Ssc32UsbServoController

javadoc

Read the manual

Power it Up
This is the power related pins.  The servo pins are in two banks. You can isolate 3 power sources.
The power can be attached to :

  • VS1 - servos 0 through 15
  • VS2 - servos 16 trhough 31
  • VL - logic chips

Jumper allow you to combine the power sources - so that you only need one power source to power everything.  Sometimes with power isolation, you can protect or keep signals clean.  The pins and jumpers allow you flexability.

Since I'll just be doing diagnostics and software, I'll be shorting the VL jumper and running it all on a single PSU 5V line.

The original configuration did not have a jumper on VS VL - so I added one. In the picture below, its the jumper with the red square around it.

 

Connect USB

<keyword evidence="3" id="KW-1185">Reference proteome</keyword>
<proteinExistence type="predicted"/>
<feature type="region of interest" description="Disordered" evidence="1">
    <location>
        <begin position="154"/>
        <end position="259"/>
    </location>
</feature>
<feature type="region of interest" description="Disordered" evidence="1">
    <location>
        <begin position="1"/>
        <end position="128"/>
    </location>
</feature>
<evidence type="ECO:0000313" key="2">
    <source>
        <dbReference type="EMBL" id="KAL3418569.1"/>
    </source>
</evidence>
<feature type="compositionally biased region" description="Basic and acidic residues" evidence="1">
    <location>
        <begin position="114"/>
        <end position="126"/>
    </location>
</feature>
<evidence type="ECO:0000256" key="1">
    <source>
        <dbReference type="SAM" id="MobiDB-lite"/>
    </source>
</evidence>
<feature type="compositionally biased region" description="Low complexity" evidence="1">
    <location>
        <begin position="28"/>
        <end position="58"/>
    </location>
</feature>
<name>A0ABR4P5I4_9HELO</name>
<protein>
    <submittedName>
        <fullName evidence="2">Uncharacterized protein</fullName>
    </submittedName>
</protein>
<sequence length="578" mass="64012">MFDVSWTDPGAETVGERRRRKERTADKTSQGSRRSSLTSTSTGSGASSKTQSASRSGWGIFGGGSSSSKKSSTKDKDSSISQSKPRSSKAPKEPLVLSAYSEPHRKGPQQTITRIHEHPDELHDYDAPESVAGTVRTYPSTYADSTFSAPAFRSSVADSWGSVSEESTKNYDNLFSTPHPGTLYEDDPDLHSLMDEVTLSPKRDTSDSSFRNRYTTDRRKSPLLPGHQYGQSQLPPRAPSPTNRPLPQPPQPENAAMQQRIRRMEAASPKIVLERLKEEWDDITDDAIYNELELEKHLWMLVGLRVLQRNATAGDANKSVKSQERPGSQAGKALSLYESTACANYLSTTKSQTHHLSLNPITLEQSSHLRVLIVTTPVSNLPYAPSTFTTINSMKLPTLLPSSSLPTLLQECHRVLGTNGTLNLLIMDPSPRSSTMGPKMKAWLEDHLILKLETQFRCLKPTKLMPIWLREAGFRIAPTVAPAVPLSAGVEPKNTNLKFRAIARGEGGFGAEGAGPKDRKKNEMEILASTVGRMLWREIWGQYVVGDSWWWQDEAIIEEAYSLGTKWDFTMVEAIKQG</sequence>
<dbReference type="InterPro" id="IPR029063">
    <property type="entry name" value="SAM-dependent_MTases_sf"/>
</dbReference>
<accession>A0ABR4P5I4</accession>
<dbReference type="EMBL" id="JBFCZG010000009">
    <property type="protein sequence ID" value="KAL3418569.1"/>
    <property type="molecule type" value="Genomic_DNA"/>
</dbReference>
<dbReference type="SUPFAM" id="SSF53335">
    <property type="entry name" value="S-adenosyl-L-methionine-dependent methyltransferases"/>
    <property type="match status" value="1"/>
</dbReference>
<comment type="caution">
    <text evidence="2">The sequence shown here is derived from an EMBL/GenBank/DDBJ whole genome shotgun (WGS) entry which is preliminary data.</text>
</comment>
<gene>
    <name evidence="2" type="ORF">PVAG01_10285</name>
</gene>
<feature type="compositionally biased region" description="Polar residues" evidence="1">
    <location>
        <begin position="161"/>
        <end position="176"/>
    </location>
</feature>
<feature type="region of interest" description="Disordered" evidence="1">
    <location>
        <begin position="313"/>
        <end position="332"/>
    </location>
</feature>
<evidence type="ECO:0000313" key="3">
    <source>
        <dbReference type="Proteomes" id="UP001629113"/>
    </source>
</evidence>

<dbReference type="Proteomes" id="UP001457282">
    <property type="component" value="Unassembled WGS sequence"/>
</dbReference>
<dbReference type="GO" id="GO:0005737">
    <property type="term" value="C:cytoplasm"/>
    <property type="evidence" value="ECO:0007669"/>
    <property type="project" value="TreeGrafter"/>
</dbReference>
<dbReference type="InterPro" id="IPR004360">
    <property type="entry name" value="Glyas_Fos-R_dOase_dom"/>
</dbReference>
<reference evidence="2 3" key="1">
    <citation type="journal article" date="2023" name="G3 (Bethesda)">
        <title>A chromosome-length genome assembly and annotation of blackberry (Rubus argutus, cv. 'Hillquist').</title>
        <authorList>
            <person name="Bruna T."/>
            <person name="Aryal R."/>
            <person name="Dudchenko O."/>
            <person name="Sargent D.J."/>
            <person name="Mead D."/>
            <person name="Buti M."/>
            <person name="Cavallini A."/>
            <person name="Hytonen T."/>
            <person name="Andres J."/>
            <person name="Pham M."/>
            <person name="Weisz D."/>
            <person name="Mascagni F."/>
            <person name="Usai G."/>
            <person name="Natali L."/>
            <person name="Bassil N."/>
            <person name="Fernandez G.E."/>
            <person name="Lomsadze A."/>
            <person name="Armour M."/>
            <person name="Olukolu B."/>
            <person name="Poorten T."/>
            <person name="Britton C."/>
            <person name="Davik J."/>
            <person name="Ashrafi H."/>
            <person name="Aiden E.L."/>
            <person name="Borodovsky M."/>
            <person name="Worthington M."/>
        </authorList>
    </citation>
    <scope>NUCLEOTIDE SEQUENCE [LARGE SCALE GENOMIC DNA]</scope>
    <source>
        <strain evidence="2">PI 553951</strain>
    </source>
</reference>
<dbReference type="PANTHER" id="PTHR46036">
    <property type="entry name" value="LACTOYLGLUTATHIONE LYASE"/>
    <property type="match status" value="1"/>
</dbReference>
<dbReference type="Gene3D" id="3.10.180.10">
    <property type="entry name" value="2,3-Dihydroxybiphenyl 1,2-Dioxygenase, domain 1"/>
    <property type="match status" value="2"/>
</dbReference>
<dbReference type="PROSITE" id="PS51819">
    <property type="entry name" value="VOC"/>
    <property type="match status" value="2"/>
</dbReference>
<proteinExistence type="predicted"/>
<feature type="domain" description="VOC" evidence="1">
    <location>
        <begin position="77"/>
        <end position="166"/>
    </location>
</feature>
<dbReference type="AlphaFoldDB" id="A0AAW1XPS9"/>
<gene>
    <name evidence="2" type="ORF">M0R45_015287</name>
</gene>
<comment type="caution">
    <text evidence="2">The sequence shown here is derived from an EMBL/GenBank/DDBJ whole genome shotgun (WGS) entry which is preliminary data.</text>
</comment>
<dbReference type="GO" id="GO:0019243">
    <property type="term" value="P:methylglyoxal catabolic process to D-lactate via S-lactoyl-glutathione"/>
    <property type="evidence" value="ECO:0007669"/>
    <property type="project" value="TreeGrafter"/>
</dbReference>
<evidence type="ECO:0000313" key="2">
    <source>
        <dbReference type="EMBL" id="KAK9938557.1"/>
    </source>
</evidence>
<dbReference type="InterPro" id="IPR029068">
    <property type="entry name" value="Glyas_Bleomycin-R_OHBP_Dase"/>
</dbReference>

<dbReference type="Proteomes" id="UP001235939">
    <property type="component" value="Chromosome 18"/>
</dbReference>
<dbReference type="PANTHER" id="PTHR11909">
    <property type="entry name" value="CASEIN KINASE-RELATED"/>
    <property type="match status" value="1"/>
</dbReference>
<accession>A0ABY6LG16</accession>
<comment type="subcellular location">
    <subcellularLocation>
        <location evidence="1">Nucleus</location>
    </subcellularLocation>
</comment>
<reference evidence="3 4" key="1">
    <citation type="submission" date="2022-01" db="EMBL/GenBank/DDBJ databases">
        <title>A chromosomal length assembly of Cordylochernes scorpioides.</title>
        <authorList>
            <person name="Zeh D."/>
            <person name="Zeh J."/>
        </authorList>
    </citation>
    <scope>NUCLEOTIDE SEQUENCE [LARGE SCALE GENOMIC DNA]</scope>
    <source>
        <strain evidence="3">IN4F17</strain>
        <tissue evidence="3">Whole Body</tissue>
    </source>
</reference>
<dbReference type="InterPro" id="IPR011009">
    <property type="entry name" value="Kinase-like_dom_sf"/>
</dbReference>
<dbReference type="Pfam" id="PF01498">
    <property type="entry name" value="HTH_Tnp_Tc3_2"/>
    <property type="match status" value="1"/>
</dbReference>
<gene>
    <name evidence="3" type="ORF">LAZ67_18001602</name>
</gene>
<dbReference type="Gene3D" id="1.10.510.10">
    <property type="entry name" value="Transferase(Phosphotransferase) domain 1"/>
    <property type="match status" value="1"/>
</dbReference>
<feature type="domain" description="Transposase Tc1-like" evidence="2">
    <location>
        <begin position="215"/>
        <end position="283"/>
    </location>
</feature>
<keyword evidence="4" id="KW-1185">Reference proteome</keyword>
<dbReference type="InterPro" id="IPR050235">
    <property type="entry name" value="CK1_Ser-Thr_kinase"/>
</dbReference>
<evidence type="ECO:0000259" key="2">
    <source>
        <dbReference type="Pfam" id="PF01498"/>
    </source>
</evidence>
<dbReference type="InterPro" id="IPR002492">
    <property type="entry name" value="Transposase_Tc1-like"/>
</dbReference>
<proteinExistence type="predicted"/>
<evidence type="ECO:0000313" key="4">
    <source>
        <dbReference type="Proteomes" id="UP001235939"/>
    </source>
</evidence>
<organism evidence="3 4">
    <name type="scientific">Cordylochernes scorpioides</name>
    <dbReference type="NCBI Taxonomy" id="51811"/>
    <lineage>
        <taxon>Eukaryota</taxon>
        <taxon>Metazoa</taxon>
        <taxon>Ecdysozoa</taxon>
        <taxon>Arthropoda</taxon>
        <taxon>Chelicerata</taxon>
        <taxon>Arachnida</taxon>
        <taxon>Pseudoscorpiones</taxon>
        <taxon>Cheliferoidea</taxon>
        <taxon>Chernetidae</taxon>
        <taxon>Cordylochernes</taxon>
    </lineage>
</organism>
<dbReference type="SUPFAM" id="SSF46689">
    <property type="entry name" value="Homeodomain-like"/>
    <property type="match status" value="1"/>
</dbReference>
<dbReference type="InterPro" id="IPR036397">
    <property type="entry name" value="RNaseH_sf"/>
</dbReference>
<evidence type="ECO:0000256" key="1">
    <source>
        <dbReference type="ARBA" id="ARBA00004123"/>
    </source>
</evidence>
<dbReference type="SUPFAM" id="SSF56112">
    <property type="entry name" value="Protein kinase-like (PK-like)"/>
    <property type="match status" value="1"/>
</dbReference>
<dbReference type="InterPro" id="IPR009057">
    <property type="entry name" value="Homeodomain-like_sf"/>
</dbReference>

Connect the usb cable.  Its a FTDI chip at the core ... good old serial over usb.

Communication

It's all about communication.  The ssc-32u has an interesting way to set the baud rate.  

Baud
The SSC­32U is shipped with a default Baud rate of 9600. It also supports setting Baud rate
using the onboard push button. To set the Baud rate:
1. Press and hold the button. At first the LEDs will glow to indicate the current Baud rate.
a. 9600 (green)
b. 38400 (red)
c. 115200 (both green and red)
d. Non­standard Baud rate (no LEDs)
2. After 2 seconds the LEDs will start to alternate, indicating you can change the Baud rate.
3. Release the button.
4. Press the button to cycle through baud rates outlined in step 1.
5. Once you have selected the Baud rate you want, do nothing; after 5 seconds the LEDs
will return to normal mode and the new baud rate will be written to EEPROM.
 

#file : service/Ssc32UsbServoController.py edit raw
import org.myrobotlab.service.Serial as Serial

port = "COM12"

ssc = Runtime.start("ssc", "Ssc32UsbServoController")

# connect to port with "default" 9600
# ssc.connect(port)
# you can change baud rate with instructions here
# http://myrobotlab.org/service/ssc32usbservocontroller